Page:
arkansas, weatherby, and me

Re: Long Range Coyote Hunting
« Reply #7 on: February 08, 2009, 04:32:56 PM »
You might be surprized at how many could drill one at 500yds and further. 

Personally I very seldom have the oppurtunity for long shots,  but have taken a few woodchucks out past 300yds from the prone and sitting positions. 

zonie

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Re: Long Range Coyote Hunting
« Reply #8 on: February 08, 2009, 10:03:27 PM »
Thanks Charles: You are right people can and do shoot coyotes at 500 yds, Myself included,  How many boxes of shot it takes to hit a bobcat at 500 yds is in reference to varmit hunting at in your lap ranges in heavy cover. You just have to know your weapon and shoot a lot. Just an accurate steady rifle, know your range and wind and aim a little high.  Fact is years ago a bunch of us guys got so good at shooting ground squirrels which are about 3' wide by 9' tall when sitting up, anything under 200 we just aimed at their head. When they were from 200 out to 500 we aimed at the rock they were sittting on and grenade the bullet just where they were sitting,  some one was always spotting,  we called it the opollo moon shot just to see how far we could get them to fly. The squirrels had the plague flea on them,  We would take sm v-8 cans and set them at 400 yds  just for fun,  I taught my kids  when they were young , but big enough to handle the larger calibers to shoot at 9 " ballons off hand with the wind blowing @ 100 yds  with 270"s and 30-06's until I was satisfied they were ready to hunt big game. Now my kids have all got multiple  bull/cow elk, bear, deer and african game.  Yea we burned up some ammo until they got really good at it.   Practice Practice Practice. 

Re: Long Range Coyote Hunting
« Reply #9 on: April 24, 2009, 09:41:12 PM »
Good advise zonie. My .257 will shoot 4.11 inch @ 500 yds w/ 115 gr. Nosler Ballistic Tip,
Yes a little heavy for varmint, but varmint country is no place to be undergunned. the .25-06 Rem. or .257 Wby w/ 100 & 115 gr. bullets respectively are very hard to beat at longer distances (need proper optics) & plenty of practice. good hunting

Re: Long Range Coyote Hunting
« Reply #10 on: April 25, 2009, 10:00:31 AM »
...the Marine Corps "Modified B" required you to shoot a man-sized silhouette prone @ 500yds. w/ a M-16 shimmed up w/ matchbooks so it would shoot the same direction 3 times, to qualify. Shooting coyotes w/ good optics & a capable rifle isn't too much of a stretch, it just requires some practice & a little fore-sight.If you plan on a lot of long range shooting opt for a higher power scope, lots of good choices out there in the 4.5-14/ 6.5-20 that are still suitable for a hunting rifle. Build a drop table for the round you plan on using & check it @ ranges, use  a rangefinder & your vertical scope adjustment when you can, it will add a couple hundred yds. to your effective range. It helps to range recognizable features in advance, even sketching a map, if you're "setting up".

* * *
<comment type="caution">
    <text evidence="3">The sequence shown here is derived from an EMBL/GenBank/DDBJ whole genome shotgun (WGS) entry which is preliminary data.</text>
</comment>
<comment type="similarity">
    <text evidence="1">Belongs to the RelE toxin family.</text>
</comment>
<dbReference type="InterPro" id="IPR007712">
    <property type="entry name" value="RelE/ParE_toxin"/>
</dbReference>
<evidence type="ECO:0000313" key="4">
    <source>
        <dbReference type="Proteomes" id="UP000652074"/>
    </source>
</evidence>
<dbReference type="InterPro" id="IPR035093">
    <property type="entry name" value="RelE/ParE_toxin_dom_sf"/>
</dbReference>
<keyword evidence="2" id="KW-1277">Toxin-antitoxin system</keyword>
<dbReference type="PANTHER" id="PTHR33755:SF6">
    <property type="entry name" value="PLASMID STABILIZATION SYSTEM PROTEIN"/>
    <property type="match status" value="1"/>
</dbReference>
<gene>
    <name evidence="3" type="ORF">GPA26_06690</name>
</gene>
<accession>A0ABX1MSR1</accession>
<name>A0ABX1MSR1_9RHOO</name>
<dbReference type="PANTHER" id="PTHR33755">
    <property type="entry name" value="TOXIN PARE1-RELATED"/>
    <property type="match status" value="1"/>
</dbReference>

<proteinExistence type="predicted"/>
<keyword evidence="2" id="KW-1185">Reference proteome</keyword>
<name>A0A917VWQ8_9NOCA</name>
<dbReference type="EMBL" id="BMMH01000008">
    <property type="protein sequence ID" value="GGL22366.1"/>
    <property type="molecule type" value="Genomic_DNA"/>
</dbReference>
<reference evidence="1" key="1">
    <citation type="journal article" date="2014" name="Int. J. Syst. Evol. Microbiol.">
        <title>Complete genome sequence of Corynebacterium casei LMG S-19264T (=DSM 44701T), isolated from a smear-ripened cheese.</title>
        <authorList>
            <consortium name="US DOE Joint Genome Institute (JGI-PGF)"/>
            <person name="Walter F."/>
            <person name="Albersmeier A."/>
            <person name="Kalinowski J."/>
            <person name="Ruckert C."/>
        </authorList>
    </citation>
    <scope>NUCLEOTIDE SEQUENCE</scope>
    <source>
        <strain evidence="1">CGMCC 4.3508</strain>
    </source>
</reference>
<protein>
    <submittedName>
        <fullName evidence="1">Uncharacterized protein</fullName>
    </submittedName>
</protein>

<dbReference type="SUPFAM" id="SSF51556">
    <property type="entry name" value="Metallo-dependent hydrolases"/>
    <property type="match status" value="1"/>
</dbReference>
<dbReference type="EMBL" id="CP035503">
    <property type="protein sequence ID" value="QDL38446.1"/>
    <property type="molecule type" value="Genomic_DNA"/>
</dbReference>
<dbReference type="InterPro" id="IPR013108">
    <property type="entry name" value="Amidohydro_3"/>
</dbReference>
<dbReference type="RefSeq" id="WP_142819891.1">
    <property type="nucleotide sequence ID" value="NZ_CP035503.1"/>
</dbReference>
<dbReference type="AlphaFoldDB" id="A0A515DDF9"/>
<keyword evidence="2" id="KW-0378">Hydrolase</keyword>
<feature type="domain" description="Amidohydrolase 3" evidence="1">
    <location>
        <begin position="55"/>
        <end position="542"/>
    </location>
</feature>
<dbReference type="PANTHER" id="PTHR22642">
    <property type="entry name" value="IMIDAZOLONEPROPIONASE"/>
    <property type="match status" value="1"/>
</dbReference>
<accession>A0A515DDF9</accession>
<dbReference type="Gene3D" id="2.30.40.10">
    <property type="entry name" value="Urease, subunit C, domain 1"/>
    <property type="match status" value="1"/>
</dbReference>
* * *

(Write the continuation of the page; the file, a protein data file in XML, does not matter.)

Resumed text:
Gene- 37
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Chris

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Re: Long Range Coyote Hunting
« Reply #11 on: April 11, 2012, 07:08:51 AM »
I have seen some of the rifles from boot camp. Some of those rifles were gray not black. The guys who had them loved them when it came time to break them down and put them together. I don't how much they liked them when they got to the rifle range. The one I had in boot camp was a fairly new one. The handguards were still hard to get off.
Chris Kiefner

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James

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Re: Long Range Coyote Hunting
« Reply #12 on: April 11, 2012, 08:13:28 AM »
You asked "but would anybody suggest a .257 WBY MAG for 100-4 or 500 yard shots on coyote???"

If your target is sitting still and does not move, a 500 yard shot with a .257 Wby. is not very difficult, but coyotes don't generally stay still very long, and in the half-second or so that it takes for your bullet to arrive, a coyote can be in the next county. Also, wind is a big factor, as a gentle 10 mph breeze may put you well beyond a foot off target at that distance.

Just so you know, the .257 Wby. is in my opinion the rifle everyone should own. It is an excellent choice.
« Last Edit: April 11, 2012, 08:20:08 AM by James »
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Re: Long Range Coyote Hunting
« Reply #13 on: April 12, 2012, 10:05:47 PM »
I use my 22-250 and 257 Roberts AI,a 257 weatherby would work very well. growing up in SW ND close to the Mont border shot coyotes with everything from a 22 lr to 30-06.
as for 500yd shots I went thru basic training at fort Leonard wood,mo in feb mar & apr,1964 with an m14 and at that time training ranges were from 50 to 500 meters and weather didn't matter when it was your range day. targets were head and shoulders silouete 250 meters and under and waist up 300 to 500 meters. targets were at 50 meter intervals.
qualification was 112 rounds and they would pop up anywhere at 5 sec intervals and stay up for 5 sec.60 was minimium score. this with the open peep sight on the m14. and it was really fun.and not that hard to do.
after 2 weeks on the ranges you had 2 chances to qualify.
« Last Edit: April 13, 2012, 09:26:05 AM by telemaster »